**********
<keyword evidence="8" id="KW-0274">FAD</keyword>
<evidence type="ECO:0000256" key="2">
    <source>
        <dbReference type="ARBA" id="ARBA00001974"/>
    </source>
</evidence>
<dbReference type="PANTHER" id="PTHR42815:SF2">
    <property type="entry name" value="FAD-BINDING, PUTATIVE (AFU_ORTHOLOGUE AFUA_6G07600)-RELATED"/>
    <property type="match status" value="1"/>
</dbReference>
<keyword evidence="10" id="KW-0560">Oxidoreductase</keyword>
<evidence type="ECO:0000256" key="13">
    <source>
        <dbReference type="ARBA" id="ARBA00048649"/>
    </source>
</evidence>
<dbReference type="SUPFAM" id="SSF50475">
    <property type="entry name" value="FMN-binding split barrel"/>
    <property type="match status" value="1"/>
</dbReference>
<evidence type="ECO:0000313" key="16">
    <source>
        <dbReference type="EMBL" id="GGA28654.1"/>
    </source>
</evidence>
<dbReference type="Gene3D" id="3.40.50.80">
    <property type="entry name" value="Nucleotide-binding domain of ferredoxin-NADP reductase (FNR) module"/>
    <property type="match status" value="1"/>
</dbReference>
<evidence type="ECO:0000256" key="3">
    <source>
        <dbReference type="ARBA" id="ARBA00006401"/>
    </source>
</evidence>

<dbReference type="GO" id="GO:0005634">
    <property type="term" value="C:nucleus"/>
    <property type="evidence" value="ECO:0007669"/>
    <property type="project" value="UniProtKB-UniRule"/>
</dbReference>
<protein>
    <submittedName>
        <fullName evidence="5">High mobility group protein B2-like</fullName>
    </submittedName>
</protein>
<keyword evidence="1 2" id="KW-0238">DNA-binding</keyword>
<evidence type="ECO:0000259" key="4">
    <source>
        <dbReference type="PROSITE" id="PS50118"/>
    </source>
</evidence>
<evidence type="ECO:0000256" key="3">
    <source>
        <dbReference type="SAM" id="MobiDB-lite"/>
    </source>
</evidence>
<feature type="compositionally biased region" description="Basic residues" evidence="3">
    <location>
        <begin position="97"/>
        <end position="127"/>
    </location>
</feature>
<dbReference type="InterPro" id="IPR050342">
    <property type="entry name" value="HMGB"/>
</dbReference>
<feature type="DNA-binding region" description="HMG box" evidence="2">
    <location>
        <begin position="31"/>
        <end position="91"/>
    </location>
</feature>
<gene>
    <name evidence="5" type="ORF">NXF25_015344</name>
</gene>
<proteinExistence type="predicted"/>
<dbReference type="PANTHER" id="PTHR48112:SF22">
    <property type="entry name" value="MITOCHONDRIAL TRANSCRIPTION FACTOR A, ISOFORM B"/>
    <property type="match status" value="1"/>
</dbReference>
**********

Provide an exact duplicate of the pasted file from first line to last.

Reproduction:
<keyword evidence="8" id="KW-0274">FAD</keyword>
<evidence type="ECO:0000256" key="2">
    <source>
        <dbReference type="ARBA" id="ARBA00001974"/>
    </source>
</evidence>
<dbReference type="PANTHER" id="PTHR42815:SF2">
    <property type="entry name" value="FAD-BINDING, PUTATIVE (AFU_ORTHOLOGUE AFUA_6G07600)-RELATED"/>
    <property type="match status" value="1"/>
</dbReference>
<keyword evidence="10" id="KW-0560">Oxidoreductase</keyword>
<evidence type="ECO:0000256" key="13">
    <source>
        <dbReference type="ARBA" id="ARBA00048649"/>
    </source>
</evidence>
<dbReference type="SUPFAM" id="SSF50475">
    <property type="entry name" value="FMN-binding split barrel"/>
    <property type="match status" value="1"/>
</dbReference>
<evidence type="ECO:0000313" key="16">
    <source>
        <dbReference type="EMBL" id="GGA28654.1"/>
    </source>
</evidence>
<dbReference type="Gene3D" id="3.40.50.80">
    <property type="entry name" value="Nucleotide-binding domain of ferredoxin-NADP reductase (FNR) module"/>
    <property type="match status" value="1"/>
</dbReference>
<evidence type="ECO:0000256" key="3">
    <source>
        <dbReference type="ARBA" id="ARBA00006401"/>
    </source>
</evidence>

<dbReference type="GO" id="GO:0005634">
    <property type="term" value="C:nucleus"/>
    <property type="evidence" value="ECO:0007669"/>
    <property type="project" value="UniProtKB-UniRule"/>
</dbReference>
<protein>
    <submittedName>
        <fullName evidence="5">High mobility group protein B2-like</fullName>
    </submittedName>
</protein>
<keyword evidence="1 2" id="KW-0238">DNA-binding</keyword>
<evidence type="ECO:0000259" key="4">
    <source>
        <dbReference type="PROSITE" id="PS50118"/>
    </source>
</evidence>
<evidence type="ECO:0000256" key="3">
    <source>
        <dbReference type="SAM" id="MobiDB-lite"/>
    </source>
</evidence>
<feature type="compositionally biased region" description="Basic residues" evidence="3">
    <location>
        <begin position="97"/>
        <end position="127"/>
    </location>
</feature>
<dbReference type="InterPro" id="IPR050342">
    <property type="entry name" value="HMGB"/>
</dbReference>
<feature type="DNA-binding region" description="HMG box" evidence="2">
    <location>
        <begin position="31"/>
        <end position="91"/>
    </location>
</feature>
<gene>
    <name evidence="5" type="ORF">NXF25_015344</name>
</gene>
<proteinExistence type="predicted"/>
<dbReference type="PANTHER" id="PTHR48112:SF22">
    <property type="entry name" value="MITOCHONDRIAL TRANSCRIPTION FACTOR A, ISOFORM B"/>
    <property type="match status" value="1"/>
</dbReference>